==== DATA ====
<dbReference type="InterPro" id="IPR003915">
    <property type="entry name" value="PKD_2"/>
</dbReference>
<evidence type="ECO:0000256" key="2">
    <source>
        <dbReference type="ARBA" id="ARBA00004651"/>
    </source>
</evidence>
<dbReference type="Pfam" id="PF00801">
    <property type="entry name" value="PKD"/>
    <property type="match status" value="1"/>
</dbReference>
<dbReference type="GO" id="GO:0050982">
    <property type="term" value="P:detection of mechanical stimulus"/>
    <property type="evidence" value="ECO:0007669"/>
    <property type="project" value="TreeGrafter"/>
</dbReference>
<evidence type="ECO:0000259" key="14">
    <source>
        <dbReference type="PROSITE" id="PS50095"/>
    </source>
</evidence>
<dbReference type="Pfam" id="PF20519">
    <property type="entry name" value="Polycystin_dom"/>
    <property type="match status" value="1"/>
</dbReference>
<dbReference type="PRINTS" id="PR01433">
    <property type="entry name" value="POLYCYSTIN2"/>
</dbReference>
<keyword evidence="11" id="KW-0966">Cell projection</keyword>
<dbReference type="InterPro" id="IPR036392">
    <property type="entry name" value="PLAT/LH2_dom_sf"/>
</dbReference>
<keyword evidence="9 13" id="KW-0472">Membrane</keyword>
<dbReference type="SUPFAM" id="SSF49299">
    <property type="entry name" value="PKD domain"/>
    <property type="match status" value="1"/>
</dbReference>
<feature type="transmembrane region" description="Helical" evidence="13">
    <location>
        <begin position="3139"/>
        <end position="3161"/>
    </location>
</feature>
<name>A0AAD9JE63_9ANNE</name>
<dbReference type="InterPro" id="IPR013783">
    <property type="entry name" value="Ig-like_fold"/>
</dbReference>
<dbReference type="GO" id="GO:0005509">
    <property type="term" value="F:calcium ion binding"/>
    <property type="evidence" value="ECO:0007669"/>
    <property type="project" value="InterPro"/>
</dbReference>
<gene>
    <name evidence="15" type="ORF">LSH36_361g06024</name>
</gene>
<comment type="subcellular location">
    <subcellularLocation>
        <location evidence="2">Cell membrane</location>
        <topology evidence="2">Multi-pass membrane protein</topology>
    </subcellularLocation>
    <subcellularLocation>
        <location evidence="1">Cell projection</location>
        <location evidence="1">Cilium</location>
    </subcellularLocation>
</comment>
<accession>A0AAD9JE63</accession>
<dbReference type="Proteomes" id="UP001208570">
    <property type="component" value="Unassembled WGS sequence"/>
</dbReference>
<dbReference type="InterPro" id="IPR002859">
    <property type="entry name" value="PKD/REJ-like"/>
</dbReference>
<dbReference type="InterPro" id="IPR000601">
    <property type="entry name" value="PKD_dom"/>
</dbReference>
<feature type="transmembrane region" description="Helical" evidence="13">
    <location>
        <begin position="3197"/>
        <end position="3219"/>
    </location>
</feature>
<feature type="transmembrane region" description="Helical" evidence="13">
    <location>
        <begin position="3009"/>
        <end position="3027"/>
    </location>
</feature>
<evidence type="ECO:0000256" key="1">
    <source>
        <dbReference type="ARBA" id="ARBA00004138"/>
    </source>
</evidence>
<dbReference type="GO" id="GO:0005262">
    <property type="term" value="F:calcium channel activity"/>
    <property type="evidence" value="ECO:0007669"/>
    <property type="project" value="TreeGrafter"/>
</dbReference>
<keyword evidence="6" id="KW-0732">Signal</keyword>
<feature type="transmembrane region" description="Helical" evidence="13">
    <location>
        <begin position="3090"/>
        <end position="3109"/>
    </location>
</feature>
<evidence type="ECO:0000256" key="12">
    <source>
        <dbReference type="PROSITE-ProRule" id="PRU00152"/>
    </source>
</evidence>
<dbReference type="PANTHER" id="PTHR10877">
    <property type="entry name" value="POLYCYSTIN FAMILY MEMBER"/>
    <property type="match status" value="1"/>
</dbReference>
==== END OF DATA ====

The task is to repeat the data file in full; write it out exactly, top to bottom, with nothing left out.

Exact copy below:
<dbReference type="InterPro" id="IPR003915">
    <property type="entry name" value="PKD_2"/>
</dbReference>
<evidence type="ECO:0000256" key="2">
    <source>
        <dbReference type="ARBA" id="ARBA00004651"/>
    </source>
</evidence>
<dbReference type="Pfam" id="PF00801">
    <property type="entry name" value="PKD"/>
    <property type="match status" value="1"/>
</dbReference>
<dbReference type="GO" id="GO:0050982">
    <property type="term" value="P:detection of mechanical stimulus"/>
    <property type="evidence" value="ECO:0007669"/>
    <property type="project" value="TreeGrafter"/>
</dbReference>
<evidence type="ECO:0000259" key="14">
    <source>
        <dbReference type="PROSITE" id="PS50095"/>
    </source>
</evidence>
<dbReference type="Pfam" id="PF20519">
    <property type="entry name" value="Polycystin_dom"/>
    <property type="match status" value="1"/>
</dbReference>
<dbReference type="PRINTS" id="PR01433">
    <property type="entry name" value="POLYCYSTIN2"/>
</dbReference>
<keyword evidence="11" id="KW-0966">Cell projection</keyword>
<dbReference type="InterPro" id="IPR036392">
    <property type="entry name" value="PLAT/LH2_dom_sf"/>
</dbReference>
<keyword evidence="9 13" id="KW-0472">Membrane</keyword>
<dbReference type="SUPFAM" id="SSF49299">
    <property type="entry name" value="PKD domain"/>
    <property type="match status" value="1"/>
</dbReference>
<feature type="transmembrane region" description="Helical" evidence="13">
    <location>
        <begin position="3139"/>
        <end position="3161"/>
    </location>
</feature>
<name>A0AAD9JE63_9ANNE</name>
<dbReference type="InterPro" id="IPR013783">
    <property type="entry name" value="Ig-like_fold"/>
</dbReference>
<dbReference type="GO" id="GO:0005509">
    <property type="term" value="F:calcium ion binding"/>
    <property type="evidence" value="ECO:0007669"/>
    <property type="project" value="InterPro"/>
</dbReference>
<gene>
    <name evidence="15" type="ORF">LSH36_361g06024</name>
</gene>
<comment type="subcellular location">
    <subcellularLocation>
        <location evidence="2">Cell membrane</location>
        <topology evidence="2">Multi-pass membrane protein</topology>
    </subcellularLocation>
    <subcellularLocation>
        <location evidence="1">Cell projection</location>
        <location evidence="1">Cilium</location>
    </subcellularLocation>
</comment>
<accession>A0AAD9JE63</accession>
<dbReference type="Proteomes" id="UP001208570">
    <property type="component" value="Unassembled WGS sequence"/>
</dbReference>
<dbReference type="InterPro" id="IPR002859">
    <property type="entry name" value="PKD/REJ-like"/>
</dbReference>
<dbReference type="InterPro" id="IPR000601">
    <property type="entry name" value="PKD_dom"/>
</dbReference>
<feature type="transmembrane region" description="Helical" evidence="13">
    <location>
        <begin position="3197"/>
        <end position="3219"/>
    </location>
</feature>
<feature type="transmembrane region" description="Helical" evidence="13">
    <location>
        <begin position="3009"/>
        <end position="3027"/>
    </location>
</feature>
<evidence type="ECO:0000256" key="1">
    <source>
        <dbReference type="ARBA" id="ARBA00004138"/>
    </source>
</evidence>
<dbReference type="GO" id="GO:0005262">
    <property type="term" value="F:calcium channel activity"/>
    <property type="evidence" value="ECO:0007669"/>
    <property type="project" value="TreeGrafter"/>
</dbReference>
<keyword evidence="6" id="KW-0732">Signal</keyword>
<feature type="transmembrane region" description="Helical" evidence="13">
    <location>
        <begin position="3090"/>
        <end position="3109"/>
    </location>
</feature>
<evidence type="ECO:0000256" key="12">
    <source>
        <dbReference type="PROSITE-ProRule" id="PRU00152"/>
    </source>
</evidence>
<dbReference type="PANTHER" id="PTHR10877">
    <property type="entry name" value="POLYCYSTIN FAMILY MEMBER"/>
    <property type="match status" value="1"/>
</dbReference>